Short stories share poetic moments through fiction with bits of reality woven in

Lise Gaboury-Diallo explores voices, dialogue tied together by thread of optimism

Juste une moitié de lune, the new collection of short stories by Lise Gaboury-Diallo, takes its title from a moment in one of its stories. A person looks out the window to see a half-moon, observing an incomplete image but also a perfect one.

“It’s a poetic moment,” says Gaboury-Diallo, the author of a number of short story collections, poetry collections, and theatre works. “Just a half-moon, incomplete but perfect.”

These are stories full of poetic moments. “I am very sensitive to imagery, the richness and the potential of the poetic style,” she says. “I take great care to ensure the text is visual.”

The stories are fiction with bits of reality woven in. Most of the characters are loosely identified. There are few specifics to define them or their location, creating a sense of universality.

One story takes place in Africa. Another happens in what could easily be assumed is today’s Ukraine, but it was written well before the current conflict began. Instead, Gaboury-Diallo imagined it would take place in the Hispanosphere (Hispanic culture and society).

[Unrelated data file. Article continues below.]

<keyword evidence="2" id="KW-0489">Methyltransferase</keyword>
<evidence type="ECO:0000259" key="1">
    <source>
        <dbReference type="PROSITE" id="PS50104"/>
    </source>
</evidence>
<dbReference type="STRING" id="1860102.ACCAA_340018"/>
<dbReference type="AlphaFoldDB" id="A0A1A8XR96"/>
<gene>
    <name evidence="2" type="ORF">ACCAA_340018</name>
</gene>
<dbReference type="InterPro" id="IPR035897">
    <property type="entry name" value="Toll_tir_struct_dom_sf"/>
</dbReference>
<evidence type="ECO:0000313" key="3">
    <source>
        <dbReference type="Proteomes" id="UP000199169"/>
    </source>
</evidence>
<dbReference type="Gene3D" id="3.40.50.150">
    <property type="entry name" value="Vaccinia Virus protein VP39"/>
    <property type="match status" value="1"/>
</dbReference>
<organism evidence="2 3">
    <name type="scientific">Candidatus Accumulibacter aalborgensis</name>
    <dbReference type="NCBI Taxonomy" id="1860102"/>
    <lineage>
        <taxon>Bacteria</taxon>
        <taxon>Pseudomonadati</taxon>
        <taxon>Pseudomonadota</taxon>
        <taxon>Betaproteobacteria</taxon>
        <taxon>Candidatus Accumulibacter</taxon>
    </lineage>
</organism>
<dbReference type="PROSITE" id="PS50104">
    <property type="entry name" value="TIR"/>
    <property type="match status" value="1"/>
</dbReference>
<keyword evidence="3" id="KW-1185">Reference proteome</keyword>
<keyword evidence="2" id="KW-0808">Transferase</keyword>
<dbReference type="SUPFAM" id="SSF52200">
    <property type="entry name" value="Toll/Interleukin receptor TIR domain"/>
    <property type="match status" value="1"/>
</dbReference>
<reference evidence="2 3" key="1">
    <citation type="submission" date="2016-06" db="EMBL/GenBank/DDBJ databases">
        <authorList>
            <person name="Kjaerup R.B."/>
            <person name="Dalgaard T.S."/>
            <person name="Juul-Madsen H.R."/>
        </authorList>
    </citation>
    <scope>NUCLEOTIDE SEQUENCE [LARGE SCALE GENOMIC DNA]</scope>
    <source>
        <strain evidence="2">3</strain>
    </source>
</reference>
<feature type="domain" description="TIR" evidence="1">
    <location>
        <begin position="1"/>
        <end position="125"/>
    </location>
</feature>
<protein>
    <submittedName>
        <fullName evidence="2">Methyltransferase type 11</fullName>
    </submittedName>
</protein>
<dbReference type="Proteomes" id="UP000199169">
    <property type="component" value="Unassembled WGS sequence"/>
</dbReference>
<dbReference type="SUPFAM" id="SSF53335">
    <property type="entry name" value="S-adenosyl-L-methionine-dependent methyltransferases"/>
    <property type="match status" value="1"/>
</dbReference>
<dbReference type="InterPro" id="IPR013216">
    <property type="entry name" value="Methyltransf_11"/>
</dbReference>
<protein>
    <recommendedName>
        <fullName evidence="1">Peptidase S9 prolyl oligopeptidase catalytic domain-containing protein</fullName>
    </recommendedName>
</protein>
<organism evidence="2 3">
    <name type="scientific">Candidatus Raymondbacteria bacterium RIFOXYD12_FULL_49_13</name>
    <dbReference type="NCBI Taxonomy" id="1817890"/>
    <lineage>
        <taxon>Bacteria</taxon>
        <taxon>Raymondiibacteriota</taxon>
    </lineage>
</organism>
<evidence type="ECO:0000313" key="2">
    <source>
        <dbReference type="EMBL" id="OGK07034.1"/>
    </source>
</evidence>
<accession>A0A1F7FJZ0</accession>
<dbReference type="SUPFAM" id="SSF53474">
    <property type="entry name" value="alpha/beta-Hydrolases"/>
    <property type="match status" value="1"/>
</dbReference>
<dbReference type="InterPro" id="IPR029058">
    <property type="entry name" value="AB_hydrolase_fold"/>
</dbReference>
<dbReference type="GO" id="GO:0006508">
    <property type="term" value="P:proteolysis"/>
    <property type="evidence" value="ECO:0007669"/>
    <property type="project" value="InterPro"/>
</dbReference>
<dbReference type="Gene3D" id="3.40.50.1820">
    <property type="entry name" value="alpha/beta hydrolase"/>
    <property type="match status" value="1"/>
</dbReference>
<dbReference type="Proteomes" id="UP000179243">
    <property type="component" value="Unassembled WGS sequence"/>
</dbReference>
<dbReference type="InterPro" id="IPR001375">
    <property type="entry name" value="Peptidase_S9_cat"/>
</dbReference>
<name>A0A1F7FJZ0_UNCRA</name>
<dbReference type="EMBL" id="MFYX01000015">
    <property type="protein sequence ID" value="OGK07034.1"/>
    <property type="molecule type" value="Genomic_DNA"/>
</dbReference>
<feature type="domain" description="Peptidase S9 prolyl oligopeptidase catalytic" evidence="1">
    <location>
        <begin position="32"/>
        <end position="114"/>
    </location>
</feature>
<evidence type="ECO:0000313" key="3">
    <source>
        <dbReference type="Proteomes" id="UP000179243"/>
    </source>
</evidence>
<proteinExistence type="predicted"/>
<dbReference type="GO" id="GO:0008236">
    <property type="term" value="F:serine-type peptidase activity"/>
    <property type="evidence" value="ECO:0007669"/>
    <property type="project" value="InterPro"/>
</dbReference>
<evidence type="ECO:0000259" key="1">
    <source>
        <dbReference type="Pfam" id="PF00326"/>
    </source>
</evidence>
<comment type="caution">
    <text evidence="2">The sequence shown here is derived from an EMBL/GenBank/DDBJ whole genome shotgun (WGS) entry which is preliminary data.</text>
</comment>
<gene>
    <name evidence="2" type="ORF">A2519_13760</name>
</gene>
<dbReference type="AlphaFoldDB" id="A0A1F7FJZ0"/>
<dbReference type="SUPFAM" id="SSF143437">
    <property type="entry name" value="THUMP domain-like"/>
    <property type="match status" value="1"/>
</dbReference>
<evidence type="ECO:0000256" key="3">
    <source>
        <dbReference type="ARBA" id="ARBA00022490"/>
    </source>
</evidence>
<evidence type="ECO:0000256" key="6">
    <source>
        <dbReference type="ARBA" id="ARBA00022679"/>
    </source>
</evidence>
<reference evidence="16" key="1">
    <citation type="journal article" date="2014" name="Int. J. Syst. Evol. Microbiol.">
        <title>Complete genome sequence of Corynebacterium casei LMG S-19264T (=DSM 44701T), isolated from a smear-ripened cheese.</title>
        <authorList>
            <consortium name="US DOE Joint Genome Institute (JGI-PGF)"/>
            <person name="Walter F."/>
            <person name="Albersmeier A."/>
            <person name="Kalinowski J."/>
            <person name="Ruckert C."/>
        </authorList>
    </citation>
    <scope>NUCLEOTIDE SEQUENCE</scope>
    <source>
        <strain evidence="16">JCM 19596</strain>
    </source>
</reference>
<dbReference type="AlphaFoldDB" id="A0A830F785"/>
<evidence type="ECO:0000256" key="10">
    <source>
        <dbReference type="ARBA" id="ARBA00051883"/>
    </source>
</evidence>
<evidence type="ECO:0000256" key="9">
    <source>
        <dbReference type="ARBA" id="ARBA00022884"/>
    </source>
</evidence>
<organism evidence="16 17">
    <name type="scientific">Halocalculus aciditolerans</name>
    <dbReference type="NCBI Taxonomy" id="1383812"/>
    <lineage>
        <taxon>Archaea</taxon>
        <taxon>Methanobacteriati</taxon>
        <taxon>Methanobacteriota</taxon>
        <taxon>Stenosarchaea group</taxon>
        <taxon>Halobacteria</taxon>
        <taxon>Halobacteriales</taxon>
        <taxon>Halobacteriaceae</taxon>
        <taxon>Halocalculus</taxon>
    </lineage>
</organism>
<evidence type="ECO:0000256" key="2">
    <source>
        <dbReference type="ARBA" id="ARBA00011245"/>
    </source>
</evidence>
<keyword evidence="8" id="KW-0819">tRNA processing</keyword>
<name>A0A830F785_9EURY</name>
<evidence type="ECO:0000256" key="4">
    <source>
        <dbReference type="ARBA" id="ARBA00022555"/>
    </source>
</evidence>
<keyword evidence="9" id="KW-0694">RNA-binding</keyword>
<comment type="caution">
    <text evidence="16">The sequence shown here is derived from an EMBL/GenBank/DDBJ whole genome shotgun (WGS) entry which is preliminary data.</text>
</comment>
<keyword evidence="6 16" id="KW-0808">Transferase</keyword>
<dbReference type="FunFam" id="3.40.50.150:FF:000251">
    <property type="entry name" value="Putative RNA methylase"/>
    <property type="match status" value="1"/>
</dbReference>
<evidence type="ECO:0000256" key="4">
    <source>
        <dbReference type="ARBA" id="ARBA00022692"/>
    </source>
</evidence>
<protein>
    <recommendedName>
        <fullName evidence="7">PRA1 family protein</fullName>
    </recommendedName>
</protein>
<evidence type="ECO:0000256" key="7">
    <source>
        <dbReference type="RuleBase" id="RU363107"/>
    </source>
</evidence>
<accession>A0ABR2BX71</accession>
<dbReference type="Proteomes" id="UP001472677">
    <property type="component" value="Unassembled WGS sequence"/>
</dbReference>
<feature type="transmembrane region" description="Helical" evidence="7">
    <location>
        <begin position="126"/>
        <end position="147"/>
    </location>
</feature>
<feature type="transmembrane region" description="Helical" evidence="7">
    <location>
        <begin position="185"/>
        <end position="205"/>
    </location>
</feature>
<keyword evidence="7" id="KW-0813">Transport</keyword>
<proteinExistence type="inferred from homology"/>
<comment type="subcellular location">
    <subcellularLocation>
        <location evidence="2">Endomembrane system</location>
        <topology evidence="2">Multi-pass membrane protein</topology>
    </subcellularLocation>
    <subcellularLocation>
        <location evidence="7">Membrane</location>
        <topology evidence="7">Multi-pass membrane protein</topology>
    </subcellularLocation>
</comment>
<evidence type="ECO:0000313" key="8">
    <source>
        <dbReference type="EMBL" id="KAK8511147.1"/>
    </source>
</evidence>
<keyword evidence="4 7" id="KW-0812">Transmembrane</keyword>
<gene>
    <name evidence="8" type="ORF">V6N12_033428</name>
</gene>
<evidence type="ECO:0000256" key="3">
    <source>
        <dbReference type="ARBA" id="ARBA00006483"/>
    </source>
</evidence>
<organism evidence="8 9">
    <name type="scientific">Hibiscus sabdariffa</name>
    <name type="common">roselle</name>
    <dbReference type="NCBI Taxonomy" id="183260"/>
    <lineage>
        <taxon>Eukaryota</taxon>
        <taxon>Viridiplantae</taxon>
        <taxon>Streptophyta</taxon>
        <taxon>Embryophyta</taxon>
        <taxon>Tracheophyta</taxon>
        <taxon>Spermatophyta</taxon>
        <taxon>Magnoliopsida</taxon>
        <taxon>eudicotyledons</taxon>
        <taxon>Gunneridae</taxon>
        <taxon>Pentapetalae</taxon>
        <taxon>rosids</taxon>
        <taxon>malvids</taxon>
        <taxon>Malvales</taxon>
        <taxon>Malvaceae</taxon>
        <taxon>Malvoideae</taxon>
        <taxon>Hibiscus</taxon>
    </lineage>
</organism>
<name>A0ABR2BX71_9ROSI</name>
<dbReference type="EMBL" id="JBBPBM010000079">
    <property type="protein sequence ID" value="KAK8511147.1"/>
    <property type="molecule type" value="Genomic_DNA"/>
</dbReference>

To evoke the places, the francophone remembered her childhood in Winnipeg, the time she lived in Africa – in Senegal and Mali – and her doctoral studies in France. Today, she is a professor of languages at Université de Saint-Boniface. “I have had a full life, with much happiness,” she says.

Her parents have always been her first readers and biggest fans. In fact, it was with their encouragement that, when Les Éditions du Blé were looking for new writers on their 25th anniversary, she submitted some work and it resulted in her first book.

Lise Gaboury-Diallo
Lise Gaboury-Diallo

Last year, her father, architect Étienne Gaboury, passed away, but before he left her, he read her latest book.

“I miss him. These stories of losses and hope, of hope and loss are for my father. I miss him terribly,” Gaboury-Diallo says.

Half of the stories are told in the third person, and half are told in the first person. Gaboury-Diallo explains, “I have fun with the narrative voices. I explore different voices, different forms like dialogue. But the thread that ties it all together is the waiting between loss and hope.”

The stories include tragedy, war, and death. “Humanity suffers from many losses but retains the flame of hope. That can motivate us to continue on,” she says.

“Highs and lows are a part of life. Hope is a star that can guide us. I am an optimist.”